Updated: Aug 2, 2018
What do you do when your payslip arrives? If you just scan down at the net pay figure at the bottom, you certainly aren’t alone - that’s the amount that will be popping up in your bank account after all. Plenty of people don’t even bother to look at their payslip at all, sticking it in a drawer for another time. But this is a mistake. It’s really important that you pay close attention to your payslip in order to ensure you are being paid the right amount.
And the key is that little jumble of numbers and letters - your tax code.
What is your tax code?
All employees will have a tax code on their payslips. This is given to you by the taxman, HM Revenue & Customs (HMRC), and outlines how much tax you should be paying.
There will be a number and a letter. The number points towards what your personal allowance is. This is how much you can earn before having to pay any income tax.
There will also be a letter there, which will refer to your personal situation and how that may affect your personal allowance.
The most common tax code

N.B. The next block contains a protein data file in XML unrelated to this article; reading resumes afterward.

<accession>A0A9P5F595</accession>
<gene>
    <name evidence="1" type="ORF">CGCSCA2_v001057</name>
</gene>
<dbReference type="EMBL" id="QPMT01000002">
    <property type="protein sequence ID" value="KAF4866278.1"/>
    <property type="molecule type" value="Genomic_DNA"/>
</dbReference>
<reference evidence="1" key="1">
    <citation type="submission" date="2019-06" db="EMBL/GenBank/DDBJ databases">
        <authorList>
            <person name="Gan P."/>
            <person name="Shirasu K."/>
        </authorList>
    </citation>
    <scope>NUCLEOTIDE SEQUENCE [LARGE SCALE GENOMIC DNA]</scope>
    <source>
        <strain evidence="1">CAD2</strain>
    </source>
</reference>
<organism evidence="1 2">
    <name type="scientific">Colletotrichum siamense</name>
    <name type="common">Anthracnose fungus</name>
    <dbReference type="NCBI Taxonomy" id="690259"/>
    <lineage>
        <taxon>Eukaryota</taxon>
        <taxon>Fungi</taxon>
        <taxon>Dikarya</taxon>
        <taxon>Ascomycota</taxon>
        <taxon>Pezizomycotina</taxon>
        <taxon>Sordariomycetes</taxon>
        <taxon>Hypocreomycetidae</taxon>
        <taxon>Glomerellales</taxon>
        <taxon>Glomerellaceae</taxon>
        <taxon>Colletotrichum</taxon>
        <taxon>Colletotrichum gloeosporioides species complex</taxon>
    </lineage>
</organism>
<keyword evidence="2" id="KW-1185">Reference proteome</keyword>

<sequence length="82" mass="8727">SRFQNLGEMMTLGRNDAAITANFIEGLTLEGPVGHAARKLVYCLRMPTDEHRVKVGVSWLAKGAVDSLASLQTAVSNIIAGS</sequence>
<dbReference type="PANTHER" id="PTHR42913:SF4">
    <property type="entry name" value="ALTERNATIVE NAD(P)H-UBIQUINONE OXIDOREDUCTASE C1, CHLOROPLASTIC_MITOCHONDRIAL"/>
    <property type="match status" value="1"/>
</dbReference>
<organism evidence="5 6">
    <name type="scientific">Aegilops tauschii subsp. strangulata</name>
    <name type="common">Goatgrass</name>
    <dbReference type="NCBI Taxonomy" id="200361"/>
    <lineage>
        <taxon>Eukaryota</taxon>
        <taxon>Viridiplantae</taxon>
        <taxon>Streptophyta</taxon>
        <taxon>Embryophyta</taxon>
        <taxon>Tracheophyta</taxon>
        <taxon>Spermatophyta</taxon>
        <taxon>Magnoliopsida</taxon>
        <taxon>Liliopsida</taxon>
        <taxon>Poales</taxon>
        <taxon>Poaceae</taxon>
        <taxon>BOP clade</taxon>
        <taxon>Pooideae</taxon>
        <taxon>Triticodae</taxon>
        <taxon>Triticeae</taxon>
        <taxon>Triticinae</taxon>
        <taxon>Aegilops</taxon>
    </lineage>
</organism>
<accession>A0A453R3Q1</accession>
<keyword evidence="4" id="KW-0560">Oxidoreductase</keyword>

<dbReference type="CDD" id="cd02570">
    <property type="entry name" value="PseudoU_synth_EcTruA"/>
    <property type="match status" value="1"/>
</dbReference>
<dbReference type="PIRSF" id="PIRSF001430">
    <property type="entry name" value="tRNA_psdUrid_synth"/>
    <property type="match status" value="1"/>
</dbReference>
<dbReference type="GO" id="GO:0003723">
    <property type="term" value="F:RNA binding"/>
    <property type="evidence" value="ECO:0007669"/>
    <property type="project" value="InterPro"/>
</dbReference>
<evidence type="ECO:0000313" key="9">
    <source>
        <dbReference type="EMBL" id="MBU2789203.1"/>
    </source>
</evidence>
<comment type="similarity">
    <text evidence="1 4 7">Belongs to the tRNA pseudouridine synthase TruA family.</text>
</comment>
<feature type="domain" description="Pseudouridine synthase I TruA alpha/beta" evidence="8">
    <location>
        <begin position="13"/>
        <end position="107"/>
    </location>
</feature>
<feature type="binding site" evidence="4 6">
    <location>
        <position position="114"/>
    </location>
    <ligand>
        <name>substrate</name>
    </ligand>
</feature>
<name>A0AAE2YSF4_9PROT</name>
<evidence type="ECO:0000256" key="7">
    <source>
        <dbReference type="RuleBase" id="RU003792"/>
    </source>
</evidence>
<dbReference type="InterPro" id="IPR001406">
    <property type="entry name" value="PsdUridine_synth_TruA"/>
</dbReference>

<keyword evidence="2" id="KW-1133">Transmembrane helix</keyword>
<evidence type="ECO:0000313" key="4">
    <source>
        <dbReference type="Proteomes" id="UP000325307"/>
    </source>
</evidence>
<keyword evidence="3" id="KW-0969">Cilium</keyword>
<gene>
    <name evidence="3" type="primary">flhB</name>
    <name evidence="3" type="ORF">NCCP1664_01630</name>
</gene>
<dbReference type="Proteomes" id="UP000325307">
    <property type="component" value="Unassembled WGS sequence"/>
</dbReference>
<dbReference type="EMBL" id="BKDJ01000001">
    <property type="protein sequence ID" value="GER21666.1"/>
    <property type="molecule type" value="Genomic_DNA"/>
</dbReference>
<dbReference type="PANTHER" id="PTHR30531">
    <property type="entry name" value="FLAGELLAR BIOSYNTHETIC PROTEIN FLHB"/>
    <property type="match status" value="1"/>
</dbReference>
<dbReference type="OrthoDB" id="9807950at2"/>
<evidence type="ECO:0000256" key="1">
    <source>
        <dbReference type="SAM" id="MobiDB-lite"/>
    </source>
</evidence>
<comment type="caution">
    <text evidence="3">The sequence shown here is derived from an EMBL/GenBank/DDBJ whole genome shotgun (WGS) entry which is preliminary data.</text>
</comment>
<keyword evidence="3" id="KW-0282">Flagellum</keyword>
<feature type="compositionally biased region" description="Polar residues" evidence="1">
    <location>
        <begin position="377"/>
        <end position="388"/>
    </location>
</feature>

At the moment, for the 2018/19 tax year, the most common tax code will be 1185L.
That’s because the basic personal allowance is £11,850 - most of us will be able to earn that much over the tax year, free of paying any tax. And last year for 2017/18, when the personal allowance was £11,500, the most common code was 1150L.
L is the letter most of us have on your payslips. According to HMRC, this essentially means that you are entitled to the basic personal allowance and your income tax will be deducted at the basic, higher or additional rates, depending on exactly how much you earn.
But while this is the most common tax code, there are LOADS of different other codes in use.
A couple of years ago, the Government introduced a tax break for married couples or those in civil partnerships. It essentially allows one partner to transfer some of their personal allowance to the other partner and can save you more than £200 a year.
Check out how the marriage allowance works and how to go about claiming it here. https://www.gov.uk/apply-marriage-allowance
Claiming it will change your tax code too. If you are the person receiving some of your partner’s personal allowance, your letter will instead by M. But if you are the partner transferring some of your allowance, your tax code letter will be N.
If you have more than one job, it’s important that you check the tax codes from your different employers too and see what they add up to.